sharefile produced by the “zfec” command-line tool is between one and four
bytes larger than the share data alone.
The decoding step requires as input k of the blocks which were produced by
the encoding step. The decoding step produces as output the data that was
earlier input to the encoding step.
To run the benchmarks, execute the included bench/bench_zfec.py script with
optional –k= and –m= arguments.
On my Athlon 64 2.4 GHz workstation (running Linux), the “zfec” command-line
tool encoded a 160 MB file with m=100, k=94 (about 6% redundancy) in 3.9
seconds, where the “par2” tool encoded the file with about 6% redundancy in
27 seconds. zfec encoded the same file with m=12, k=6 (100% redundancy) in
4.1 seconds, where par2 encoded it with about 100% redundancy in 7 minutes
and 56 seconds.
The underlying C library in benchmark mode encoded from a file at about 4.9
million bytes per second and decoded at about 5.8 million bytes per second.
On Peter’s fancy Intel Mac laptop (2.16 GHz Core Duo), it encoded from a file
at about 6.2 million bytes per second.
On my even fancier Intel Mac laptop (2.33 GHz Core Duo), it encoded from a
file at about 6.8 million bytes per second.
On my old PowerPC G4 867 MHz Mac laptop, it encoded from a file at about 1.3
million bytes per second.
Here is a paper analyzing the performance of various erasure codes and their
implementations, including zfec:
Zfec shows good performance on different machines and with different values
of K and M. It also has a nice small memory footprint.
Each block is associated with “blocknum”. The blocknum of each primary block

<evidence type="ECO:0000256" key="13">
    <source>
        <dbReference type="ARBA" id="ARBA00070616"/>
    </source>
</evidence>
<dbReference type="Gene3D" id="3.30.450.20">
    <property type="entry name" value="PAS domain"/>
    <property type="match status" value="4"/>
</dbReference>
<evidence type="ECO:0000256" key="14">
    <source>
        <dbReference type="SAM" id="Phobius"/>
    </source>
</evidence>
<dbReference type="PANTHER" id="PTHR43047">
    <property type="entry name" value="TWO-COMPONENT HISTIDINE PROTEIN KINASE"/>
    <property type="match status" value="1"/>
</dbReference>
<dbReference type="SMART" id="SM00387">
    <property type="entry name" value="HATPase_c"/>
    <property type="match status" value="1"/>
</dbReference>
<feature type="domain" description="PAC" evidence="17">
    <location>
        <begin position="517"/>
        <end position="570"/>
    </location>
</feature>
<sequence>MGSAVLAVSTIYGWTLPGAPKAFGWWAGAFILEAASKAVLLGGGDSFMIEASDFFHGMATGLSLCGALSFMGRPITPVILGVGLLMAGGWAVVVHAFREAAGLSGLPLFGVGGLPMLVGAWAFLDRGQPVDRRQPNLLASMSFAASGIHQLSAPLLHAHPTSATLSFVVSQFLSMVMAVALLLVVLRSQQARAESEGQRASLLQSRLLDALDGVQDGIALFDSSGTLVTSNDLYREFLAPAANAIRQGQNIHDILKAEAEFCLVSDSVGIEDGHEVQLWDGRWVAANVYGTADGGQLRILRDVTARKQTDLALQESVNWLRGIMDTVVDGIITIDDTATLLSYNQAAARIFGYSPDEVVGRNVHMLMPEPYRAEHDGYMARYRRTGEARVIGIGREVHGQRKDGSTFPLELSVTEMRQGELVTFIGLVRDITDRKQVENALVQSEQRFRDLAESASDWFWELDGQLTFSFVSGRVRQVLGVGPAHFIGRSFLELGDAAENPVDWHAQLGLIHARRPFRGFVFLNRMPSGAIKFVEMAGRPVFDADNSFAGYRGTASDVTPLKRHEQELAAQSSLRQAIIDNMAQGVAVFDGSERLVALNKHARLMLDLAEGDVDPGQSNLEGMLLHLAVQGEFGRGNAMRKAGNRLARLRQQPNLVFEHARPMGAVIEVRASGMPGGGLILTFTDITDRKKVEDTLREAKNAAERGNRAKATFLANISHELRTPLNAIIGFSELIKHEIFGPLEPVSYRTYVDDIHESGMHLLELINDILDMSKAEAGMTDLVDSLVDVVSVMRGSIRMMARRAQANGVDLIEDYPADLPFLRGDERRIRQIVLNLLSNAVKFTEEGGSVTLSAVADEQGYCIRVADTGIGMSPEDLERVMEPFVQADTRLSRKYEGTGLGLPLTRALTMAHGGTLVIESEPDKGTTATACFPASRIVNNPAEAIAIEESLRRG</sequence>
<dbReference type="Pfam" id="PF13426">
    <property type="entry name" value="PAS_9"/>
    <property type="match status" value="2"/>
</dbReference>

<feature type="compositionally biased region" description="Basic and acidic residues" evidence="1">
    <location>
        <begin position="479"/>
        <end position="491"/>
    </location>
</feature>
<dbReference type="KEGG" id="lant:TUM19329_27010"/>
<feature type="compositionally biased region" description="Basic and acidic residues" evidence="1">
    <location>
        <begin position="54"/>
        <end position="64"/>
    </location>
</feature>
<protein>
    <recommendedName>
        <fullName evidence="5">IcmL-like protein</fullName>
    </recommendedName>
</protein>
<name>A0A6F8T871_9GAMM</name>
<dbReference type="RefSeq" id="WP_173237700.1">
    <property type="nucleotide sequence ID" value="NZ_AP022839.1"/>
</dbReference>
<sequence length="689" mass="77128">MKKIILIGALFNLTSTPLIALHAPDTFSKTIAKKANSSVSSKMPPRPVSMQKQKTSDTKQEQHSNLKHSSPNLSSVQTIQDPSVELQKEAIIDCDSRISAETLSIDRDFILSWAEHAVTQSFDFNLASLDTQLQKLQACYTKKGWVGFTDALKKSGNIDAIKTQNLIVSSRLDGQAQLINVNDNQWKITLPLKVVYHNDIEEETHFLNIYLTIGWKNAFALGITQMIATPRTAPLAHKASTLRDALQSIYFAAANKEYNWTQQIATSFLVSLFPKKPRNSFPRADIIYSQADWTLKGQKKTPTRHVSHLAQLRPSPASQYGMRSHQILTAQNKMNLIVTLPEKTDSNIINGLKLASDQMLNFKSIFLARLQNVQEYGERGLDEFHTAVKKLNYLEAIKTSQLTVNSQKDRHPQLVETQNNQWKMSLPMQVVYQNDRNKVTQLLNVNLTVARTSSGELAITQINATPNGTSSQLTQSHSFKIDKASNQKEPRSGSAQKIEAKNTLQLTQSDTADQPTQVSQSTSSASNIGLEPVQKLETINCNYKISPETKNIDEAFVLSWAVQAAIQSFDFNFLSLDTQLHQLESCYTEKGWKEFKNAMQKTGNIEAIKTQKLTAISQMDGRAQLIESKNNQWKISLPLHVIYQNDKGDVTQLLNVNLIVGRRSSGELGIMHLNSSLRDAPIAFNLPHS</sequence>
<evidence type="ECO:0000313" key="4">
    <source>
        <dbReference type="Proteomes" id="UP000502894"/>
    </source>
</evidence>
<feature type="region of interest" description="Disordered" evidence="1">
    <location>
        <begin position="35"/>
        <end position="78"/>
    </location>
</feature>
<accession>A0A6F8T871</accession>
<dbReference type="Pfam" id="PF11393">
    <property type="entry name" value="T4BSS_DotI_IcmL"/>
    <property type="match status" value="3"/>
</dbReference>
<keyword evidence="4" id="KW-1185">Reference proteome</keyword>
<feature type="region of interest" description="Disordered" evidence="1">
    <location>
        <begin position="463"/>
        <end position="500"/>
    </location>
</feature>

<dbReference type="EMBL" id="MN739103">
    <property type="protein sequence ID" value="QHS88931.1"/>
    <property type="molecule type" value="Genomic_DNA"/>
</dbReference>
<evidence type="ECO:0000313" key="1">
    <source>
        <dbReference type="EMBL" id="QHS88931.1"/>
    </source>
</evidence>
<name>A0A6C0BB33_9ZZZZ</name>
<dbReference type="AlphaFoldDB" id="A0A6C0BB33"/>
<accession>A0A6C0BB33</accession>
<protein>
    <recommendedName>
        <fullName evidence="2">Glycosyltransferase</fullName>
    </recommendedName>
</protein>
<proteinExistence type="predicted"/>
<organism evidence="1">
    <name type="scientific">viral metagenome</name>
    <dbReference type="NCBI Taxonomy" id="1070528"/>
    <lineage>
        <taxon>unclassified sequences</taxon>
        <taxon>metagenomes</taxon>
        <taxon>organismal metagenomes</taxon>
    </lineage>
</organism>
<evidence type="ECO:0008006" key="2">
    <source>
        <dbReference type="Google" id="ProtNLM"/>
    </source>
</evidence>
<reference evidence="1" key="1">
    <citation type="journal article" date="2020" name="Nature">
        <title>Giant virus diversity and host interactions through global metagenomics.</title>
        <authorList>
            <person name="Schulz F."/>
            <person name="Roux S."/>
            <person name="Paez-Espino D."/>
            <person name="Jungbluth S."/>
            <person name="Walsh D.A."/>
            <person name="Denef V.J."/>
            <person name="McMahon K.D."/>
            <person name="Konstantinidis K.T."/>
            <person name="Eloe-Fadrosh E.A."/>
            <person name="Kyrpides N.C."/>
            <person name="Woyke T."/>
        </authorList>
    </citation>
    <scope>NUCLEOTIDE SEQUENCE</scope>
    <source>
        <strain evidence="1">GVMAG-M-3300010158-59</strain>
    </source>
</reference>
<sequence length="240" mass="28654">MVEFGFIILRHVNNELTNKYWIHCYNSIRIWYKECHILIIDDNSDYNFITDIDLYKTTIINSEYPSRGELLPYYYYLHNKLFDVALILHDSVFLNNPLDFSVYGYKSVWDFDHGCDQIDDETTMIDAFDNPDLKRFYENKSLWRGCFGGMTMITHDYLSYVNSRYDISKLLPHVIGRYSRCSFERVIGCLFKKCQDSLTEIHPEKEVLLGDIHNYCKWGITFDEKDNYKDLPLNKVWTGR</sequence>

is its index (starting from zero), so the 0’th block is the first primary
block, which is the first few bytes of the file, the 1’st block is the next
primary block, which is the next few bytes of the file, and so on. The last
primary block has blocknum k-1. The blocknum of each secondary block is an
arbitrary integer between k and 255 inclusive. (When using the Python API,
if you don’t specify which secondary blocks you want when invoking encode(),
then it will by default provide the blocks with ids from k to m-1 inclusive.)
fec_encode() takes as input an array of k pointers, where each pointer
points to a memory buffer containing the input data (i.e., the i’th buffer
contains the i’th primary block). There is also a second parameter which
is an array of the blocknums of the secondary blocks which are to be
produced. (Each element in that array is required to be the blocknum of a
secondary block, i.e. it is required to be >= k and < m.)
The output from fec_encode() is the requested set of secondary blocks which
are written into output buffers provided by the caller.
Note that this fec_encode() is a “low-level” API in that it requires the
input data to be provided in a set of memory buffers of exactly the right
sizes. If you are starting instead with a single buffer containing all of
the data then please see easyfec.py’s “class Encoder” as an example of how
to split a single large buffer into the appropriate set of input buffers
for fec_encode(). If you are starting with a file on disk, then please see
filefec.py’s encode_file_stringy_easyfec() for an example of how to read
the data from a file and pass it to “class Encoder”. The Python interface
provides these higher-level operations, as does the Haskell interface. If
you implement functions to do these higher-level tasks in other languages,
please send a patch to firstname.lastname@example.org so that your API can be
included in future releases of zfec.
fec_decode() takes as input an array of k pointers, where each pointer
points to a buffer containing a block. There is also a separate input
parameter which is an array of blocknums, indicating the blocknum of each